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    In my opinion, if a C or C++ formatter reorders #includes, that is a bug in the formatter. Remember, #include is just a simple copy-paste macro. Reordering #includes changes the source code in a non-trivial way. Over the years I have seen many headers - even in standard headers that shipped with the compiler - that had a variety of side-effects and even caused errors if the order were any different. Just a simple using namespace std; in your header makes reordering deadly. Or forward declarations. Should you write your headers like that? No. Does it happen in the wild? Yes, all the time.

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      We had some wonderful build issues related to this at my last job.

      There was a super old header that #defined a few key constants. This header was usually #included into just about every compilation unit in the company. Sometimes these constants were needed in a protobuf-like layer, so we would end up generating code with enums that had the same name as the #defined constants.

      For example:


      #define RED 1
      #define BLUE 2


      enum { RED = 1, BLUE = 2 };


      #include <iostream>
      // .. a million headers ..
      #include <enterprise_fun_time.hpp>   // includes <old.h>
      // ... a million more headers ...
      #include <proto.hpp>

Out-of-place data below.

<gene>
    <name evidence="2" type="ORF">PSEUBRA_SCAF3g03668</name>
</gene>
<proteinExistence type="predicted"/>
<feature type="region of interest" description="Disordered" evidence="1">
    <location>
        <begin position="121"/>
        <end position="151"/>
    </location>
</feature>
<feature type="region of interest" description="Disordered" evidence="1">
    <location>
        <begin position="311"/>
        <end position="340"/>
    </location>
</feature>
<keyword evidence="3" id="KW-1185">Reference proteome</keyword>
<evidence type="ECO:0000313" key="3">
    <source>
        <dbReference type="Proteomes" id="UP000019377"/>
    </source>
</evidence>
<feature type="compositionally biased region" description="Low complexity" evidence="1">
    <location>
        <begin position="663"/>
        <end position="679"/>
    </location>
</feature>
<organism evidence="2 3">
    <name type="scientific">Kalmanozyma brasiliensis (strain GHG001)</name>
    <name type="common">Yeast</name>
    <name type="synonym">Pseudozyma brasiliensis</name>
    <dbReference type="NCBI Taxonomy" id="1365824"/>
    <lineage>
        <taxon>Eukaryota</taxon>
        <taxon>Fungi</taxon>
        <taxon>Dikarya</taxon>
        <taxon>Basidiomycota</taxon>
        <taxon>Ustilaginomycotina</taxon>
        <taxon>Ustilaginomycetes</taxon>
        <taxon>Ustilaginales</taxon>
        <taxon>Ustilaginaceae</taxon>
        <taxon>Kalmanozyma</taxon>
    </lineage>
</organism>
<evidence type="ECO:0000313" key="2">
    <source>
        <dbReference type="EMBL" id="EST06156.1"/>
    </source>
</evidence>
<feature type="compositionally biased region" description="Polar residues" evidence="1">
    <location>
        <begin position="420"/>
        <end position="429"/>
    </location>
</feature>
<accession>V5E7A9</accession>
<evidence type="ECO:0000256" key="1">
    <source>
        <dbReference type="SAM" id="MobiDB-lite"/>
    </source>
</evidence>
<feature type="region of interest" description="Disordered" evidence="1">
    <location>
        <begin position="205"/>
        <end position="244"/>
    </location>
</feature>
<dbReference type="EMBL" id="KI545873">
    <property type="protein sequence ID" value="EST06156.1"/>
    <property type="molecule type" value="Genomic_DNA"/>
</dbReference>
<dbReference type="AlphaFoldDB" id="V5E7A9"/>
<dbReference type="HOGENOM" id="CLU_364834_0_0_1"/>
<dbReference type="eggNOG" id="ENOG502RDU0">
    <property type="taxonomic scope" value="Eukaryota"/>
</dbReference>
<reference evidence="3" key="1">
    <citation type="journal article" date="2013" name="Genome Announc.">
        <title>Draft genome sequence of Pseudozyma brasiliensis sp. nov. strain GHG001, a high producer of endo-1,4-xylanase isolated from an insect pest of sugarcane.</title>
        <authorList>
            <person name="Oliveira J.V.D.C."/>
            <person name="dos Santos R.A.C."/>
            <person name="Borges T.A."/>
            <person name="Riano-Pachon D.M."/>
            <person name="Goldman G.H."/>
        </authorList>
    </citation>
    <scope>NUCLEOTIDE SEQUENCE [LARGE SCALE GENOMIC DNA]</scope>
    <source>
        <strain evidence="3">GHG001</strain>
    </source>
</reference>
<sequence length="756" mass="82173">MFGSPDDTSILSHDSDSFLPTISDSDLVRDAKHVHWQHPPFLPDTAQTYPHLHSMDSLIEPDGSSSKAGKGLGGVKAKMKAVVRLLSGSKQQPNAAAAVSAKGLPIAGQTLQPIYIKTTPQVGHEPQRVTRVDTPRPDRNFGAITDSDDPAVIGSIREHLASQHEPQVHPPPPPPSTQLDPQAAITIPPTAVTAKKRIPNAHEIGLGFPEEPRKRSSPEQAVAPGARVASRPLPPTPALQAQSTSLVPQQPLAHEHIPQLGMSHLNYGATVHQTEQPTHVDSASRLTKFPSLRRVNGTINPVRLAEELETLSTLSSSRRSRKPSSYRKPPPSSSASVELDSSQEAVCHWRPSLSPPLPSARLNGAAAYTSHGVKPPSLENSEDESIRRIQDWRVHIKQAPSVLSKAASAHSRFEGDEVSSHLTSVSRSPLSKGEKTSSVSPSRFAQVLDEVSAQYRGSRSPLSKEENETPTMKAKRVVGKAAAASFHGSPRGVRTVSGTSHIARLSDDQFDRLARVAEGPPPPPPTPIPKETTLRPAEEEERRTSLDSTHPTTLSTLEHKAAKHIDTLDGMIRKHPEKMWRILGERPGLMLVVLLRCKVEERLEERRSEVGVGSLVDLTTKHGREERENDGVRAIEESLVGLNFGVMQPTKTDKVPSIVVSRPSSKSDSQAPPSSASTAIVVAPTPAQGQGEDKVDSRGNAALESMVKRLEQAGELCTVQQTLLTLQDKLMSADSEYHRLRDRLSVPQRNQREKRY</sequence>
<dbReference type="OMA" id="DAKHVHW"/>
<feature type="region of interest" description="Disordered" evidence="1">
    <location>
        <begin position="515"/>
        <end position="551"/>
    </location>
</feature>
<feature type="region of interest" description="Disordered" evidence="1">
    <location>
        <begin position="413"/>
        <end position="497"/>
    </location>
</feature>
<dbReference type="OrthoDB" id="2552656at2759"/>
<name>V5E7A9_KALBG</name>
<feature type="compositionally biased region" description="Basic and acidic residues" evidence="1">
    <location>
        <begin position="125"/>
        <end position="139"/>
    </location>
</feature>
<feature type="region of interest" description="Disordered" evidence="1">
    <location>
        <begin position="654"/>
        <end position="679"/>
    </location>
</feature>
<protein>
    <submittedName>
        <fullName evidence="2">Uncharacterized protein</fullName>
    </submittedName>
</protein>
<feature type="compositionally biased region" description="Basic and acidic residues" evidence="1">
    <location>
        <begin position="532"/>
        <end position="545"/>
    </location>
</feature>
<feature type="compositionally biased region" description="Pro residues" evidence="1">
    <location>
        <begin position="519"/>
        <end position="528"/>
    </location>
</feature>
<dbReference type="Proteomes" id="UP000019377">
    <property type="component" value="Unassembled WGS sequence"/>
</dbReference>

Compiling the above gives you an error message that "enum { 1 = 1, 2 = 2 }" is just silly. Fixing this was a trick sometimes; it’s hard to trace where transitive includes are coming from. This kind of issue also more common than I’d like to admit :).

      I personally like that clang-format rearranges headers. Though yes, it can break your build (or even change your program!). I think encouraging C/C++ developers to do their best to have order-independent headers is a Good Thing™. I suppose it could always be turned off with the IncludeBlocks option in clang-format.

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      It sometimes amazes me that we’ve ever managed to make anything work at all.

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        It is no surprise that (spoiler) include order has side effects. Will C++ modules be different?

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          The surprise is meant to be the subtle nature of the side effects and also the fact that clang clang-format does it automatically.

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            clang-format, not clang.

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            Right, I mean some headers are designed with the use of side effects in mind, like

            #define _GNU_SOURCE
            #include <string.h>

            I guess you’re supposed to #undef it afterwards to clean up your state, but most people don’t do that. IIRC Python sets _GNU_SOURCE globally in pyconfig.h.

            The issue isn’t limited to C: changing the import in Python can have even worse arbitrary side effects. Python formatters may do that too IIRC.